How do you explain blockchains and decentralization to someone so that their eyes don't glaze over? How can you get someone to actually understand blockchain technology, and why it matters? How can you help your friends understand what this "complicated overhyped techie gibberish" you're so excited about is?
As a writer, this is a question I've wrestled with. Especially when covering it in the mainstream media.
This is where I'm at now with a general-public, accessible-to-anyone explanation of the history, the technology, and the significance. Had a little help from James Glasscock at DNA (thanks James - you need to bring your brain over to Steemit).
(Note that this is the full version. Often, for a quick explanation, I'll just use the two paragraphs that specifically explain blockchain.)
If you like it, feel free to take it and use it or parts of it. It's yours.
The other reason I'm posting this is that I'd love your feedback. You have corrections or notes, please let me know in the comments so that I can continue to refine - with the goal of further simplifying, clarifying, and accuracy:
I'm sure many of you have your own newbie explanation for this. I'd love to read it below as well. In fact, it would be kind of cool to make a documentary (or Dtube video) of different thought and industry leaders giving their own version of a blockchain explanation.
WHAT IS BLOCKCHAIN
There’s a revolution brewing that has the potential to advance the Internet era from adolescence to maturity, and in the process, alter nearly every major industry and government.
The engine behind this change is blockchain—or, more broadly, distributed ledger technology. Some futurists are already calling this the fourth industrial revolution (as significant as the steam engine, electricity, and the microchip before it).
But what is blockchain?
Knowing how the blockchain works is about as elucidating as explaining TCP/IP protocols to someone who’s never used the Internet—or even someone who has. A better way to understand it is to learn its history, which some advocates liken to immaculate conception.
In 2008, a person (or more likely, group of people) using the pseudonym Satoshi Nakamoto began contributing out of the blue to a cryptography mailing list. “I’ve been working on a new electronic cash system that’s fully peer-to-peer, with no trusted third party,” Nakamoto wrote.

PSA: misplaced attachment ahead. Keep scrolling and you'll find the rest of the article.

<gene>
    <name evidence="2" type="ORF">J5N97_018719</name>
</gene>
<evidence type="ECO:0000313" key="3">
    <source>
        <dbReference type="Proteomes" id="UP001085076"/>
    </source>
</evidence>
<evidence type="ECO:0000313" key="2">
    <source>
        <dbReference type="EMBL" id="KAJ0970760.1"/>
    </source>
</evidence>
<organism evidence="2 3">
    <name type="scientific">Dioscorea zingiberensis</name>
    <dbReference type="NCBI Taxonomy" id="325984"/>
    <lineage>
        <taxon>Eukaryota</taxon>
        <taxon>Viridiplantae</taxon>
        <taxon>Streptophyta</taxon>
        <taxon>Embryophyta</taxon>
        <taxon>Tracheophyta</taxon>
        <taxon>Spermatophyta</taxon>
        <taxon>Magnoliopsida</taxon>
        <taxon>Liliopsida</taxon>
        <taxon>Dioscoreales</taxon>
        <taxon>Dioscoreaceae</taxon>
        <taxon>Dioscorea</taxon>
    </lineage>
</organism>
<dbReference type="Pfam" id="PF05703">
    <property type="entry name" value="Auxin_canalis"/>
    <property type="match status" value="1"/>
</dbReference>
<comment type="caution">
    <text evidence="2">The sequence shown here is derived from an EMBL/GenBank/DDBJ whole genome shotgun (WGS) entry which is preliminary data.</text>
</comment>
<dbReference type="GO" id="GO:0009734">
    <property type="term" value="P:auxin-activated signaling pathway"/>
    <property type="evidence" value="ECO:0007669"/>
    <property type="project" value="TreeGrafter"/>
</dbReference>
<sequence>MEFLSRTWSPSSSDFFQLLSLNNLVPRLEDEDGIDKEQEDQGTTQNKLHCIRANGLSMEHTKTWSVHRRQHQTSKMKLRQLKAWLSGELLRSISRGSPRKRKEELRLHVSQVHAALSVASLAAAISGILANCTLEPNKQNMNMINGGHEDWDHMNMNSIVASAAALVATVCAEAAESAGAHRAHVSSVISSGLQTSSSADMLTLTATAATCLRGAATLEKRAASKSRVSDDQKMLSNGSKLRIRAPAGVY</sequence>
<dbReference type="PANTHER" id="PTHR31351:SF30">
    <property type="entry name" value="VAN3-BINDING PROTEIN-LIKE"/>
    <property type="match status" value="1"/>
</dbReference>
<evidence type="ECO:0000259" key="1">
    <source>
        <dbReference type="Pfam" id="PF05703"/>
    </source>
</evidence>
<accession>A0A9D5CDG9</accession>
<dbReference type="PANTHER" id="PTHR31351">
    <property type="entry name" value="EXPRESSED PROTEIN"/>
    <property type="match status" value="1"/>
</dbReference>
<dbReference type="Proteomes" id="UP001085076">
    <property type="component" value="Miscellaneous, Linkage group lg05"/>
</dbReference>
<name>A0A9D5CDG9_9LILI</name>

The digital currency he was developing, called Bitcoin, offered a way to make direct payments over the Internet anonymously. And it was independent of not just intermediaries like banks and credit card companies, but also governments and their monetary policies.
The programming challenge, though, was how to make sure no single entity controlled Bitcoin, users couldn’t double-spend the same coin, and hackers couldn’t infiltrate the system. The solution was to not trust people, but to trust an open network of independent computers around the world instead. And so Nakamoto started a peer-to-peer network, where transactions had to be verified on multiple computers (or nodes) before being approved. This is known as consensus.
These transactions are organized into blocks of data that are complexly encrypted and permanently linked together in chronological order. Each block contains a snapshot of all the blocks that have come before it, and this growing chain is then stored on the entire network, making it likely impossible to alter anything without getting caught. Think of it as the computer equivalent of DNA.
This is the blockchain: a public database of cryptographically secured permanent records stored on thousands of computers, which prevents them from being controlled, manipulated, or vulnerable to a single point of failure (or a single point of trust). And so far, it’s worked: Bitcoin has never been hacked.
Thus, in this plan for Bitcoin, which Nakamoto launched a year later, were the seeds of not just a currency but a movement: it was accessible, replicable, secure, anonymous, decentralized, transparent, and consensus-driven. It is poised to change nearly everything that requires a record being kept of it, whether real estate, banking, stocks, marriages, contracts, or personal identification -- as well as most types of if/then agreements (called a smart contract when on a blockchain) . But beyond this, advocates believe this technology can help solve not just online problems like privacy, cybersecurity and the concentration of power into the hands of half a dozen big tech companies, but global problems like poverty, corruption and financial exclusion.
“Just as we progressed in the past to expect a separation of church and state, we are now moving towards the possibility of a separation of bank and state.,” explains Galia Benartzi, co-founder of Bancor. “Money, how we make it and use it, may return to the domain of the people and the discretion of the individual, just like religion once did."
Brock Pierce, chairman of the Bitcoin Foundation, describes it thusly: “When the Internet was first being developed in the ‘70s and ‘80s, we didn’t have the computer processing capability to actually secure the Internet. By the time we got the processing ability to implement the necessary cryptography to secure it, the foundation had already been laid. So we just kept building for, like, 30 years. But it's been fundamentally broken the whole time. The blockchain brings the most secure system the world's ever seen, immutability in terms of recordkeeping, and the ability to be transparent. And with this new technology, we can do ten times more than we could ever do with the Internet.”
Most people want the world to become safer, more free, more open, and more equal—and would prefer anonymity to be a choice rather than a Sisyphean struggle. The blockchain is arguably the best and quickest way to build this world. That’s why decentralized blockchain not only matters, but your understanding of it and advocacy for the future you'd like to see is essential.
Pass it on.